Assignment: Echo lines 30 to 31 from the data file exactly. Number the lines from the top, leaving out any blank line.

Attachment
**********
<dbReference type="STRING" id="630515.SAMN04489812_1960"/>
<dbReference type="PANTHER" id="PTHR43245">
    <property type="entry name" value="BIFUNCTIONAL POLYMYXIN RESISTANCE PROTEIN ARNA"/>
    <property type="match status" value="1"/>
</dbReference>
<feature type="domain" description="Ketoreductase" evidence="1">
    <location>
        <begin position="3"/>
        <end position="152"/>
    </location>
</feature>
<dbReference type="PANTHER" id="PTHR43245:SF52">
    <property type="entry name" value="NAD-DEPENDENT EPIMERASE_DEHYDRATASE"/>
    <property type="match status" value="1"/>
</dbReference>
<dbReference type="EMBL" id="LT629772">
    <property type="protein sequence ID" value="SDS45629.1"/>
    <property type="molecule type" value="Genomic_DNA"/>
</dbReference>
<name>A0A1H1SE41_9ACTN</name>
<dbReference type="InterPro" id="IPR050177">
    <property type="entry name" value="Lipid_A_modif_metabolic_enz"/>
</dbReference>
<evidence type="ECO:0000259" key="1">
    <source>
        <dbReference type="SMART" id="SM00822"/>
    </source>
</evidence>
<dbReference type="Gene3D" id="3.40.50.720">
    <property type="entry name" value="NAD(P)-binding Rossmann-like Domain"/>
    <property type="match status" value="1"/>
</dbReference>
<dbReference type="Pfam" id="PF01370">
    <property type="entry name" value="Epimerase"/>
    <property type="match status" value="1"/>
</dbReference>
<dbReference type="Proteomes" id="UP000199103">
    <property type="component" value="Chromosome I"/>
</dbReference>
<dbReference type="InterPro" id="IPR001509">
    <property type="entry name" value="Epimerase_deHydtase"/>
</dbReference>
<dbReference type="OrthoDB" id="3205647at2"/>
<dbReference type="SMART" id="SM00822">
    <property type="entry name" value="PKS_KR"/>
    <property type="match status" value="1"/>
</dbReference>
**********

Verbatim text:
    <property type="entry name" value="NAD(P)-binding Rossmann-like Domain"/>
    <property type="match status" value="1"/>